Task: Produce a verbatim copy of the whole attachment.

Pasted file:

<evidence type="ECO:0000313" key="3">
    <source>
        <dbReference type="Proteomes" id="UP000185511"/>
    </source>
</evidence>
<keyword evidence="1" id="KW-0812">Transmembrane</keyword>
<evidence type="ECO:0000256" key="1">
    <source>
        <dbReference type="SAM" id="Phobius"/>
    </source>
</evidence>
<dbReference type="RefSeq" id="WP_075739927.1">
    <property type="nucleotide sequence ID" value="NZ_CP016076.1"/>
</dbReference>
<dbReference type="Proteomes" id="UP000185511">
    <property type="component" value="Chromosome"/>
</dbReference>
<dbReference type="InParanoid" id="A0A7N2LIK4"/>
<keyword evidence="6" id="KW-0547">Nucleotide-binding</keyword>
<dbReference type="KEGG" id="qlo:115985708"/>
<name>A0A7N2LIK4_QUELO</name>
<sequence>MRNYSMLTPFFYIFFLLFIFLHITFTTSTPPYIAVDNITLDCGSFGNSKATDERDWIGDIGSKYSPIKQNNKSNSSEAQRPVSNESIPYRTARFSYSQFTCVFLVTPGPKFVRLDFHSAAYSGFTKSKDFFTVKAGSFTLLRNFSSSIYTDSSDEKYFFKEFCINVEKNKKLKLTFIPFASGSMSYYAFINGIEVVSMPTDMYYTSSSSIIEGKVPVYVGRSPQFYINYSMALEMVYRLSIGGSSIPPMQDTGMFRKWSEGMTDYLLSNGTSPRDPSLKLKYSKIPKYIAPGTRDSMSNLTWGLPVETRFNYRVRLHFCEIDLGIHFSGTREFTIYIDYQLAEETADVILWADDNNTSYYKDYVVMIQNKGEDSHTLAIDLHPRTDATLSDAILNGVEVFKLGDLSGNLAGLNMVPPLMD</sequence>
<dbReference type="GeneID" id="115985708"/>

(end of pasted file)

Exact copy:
<evidence type="ECO:0000313" key="3">
    <source>
        <dbReference type="Proteomes" id="UP000185511"/>
    </source>
</evidence>
<keyword evidence="1" id="KW-0812">Transmembrane</keyword>
<evidence type="ECO:0000256" key="1">
    <source>
        <dbReference type="SAM" id="Phobius"/>
    </source>
</evidence>
<dbReference type="RefSeq" id="WP_075739927.1">
    <property type="nucleotide sequence ID" value="NZ_CP016076.1"/>
</dbReference>
<dbReference type="Proteomes" id="UP000185511">
    <property type="component" value="Chromosome"/>
</dbReference>
<dbReference type="InParanoid" id="A0A7N2LIK4"/>
<keyword evidence="6" id="KW-0547">Nucleotide-binding</keyword>
<dbReference type="KEGG" id="qlo:115985708"/>
<name>A0A7N2LIK4_QUELO</name>
<sequence>MRNYSMLTPFFYIFFLLFIFLHITFTTSTPPYIAVDNITLDCGSFGNSKATDERDWIGDIGSKYSPIKQNNKSNSSEAQRPVSNESIPYRTARFSYSQFTCVFLVTPGPKFVRLDFHSAAYSGFTKSKDFFTVKAGSFTLLRNFSSSIYTDSSDEKYFFKEFCINVEKNKKLKLTFIPFASGSMSYYAFINGIEVVSMPTDMYYTSSSSIIEGKVPVYVGRSPQFYINYSMALEMVYRLSIGGSSIPPMQDTGMFRKWSEGMTDYLLSNGTSPRDPSLKLKYSKIPKYIAPGTRDSMSNLTWGLPVETRFNYRVRLHFCEIDLGIHFSGTREFTIYIDYQLAEETADVILWADDNNTSYYKDYVVMIQNKGEDSHTLAIDLHPRTDATLSDAILNGVEVFKLGDLSGNLAGLNMVPPLMD</sequence>
<dbReference type="GeneID" id="115985708"/>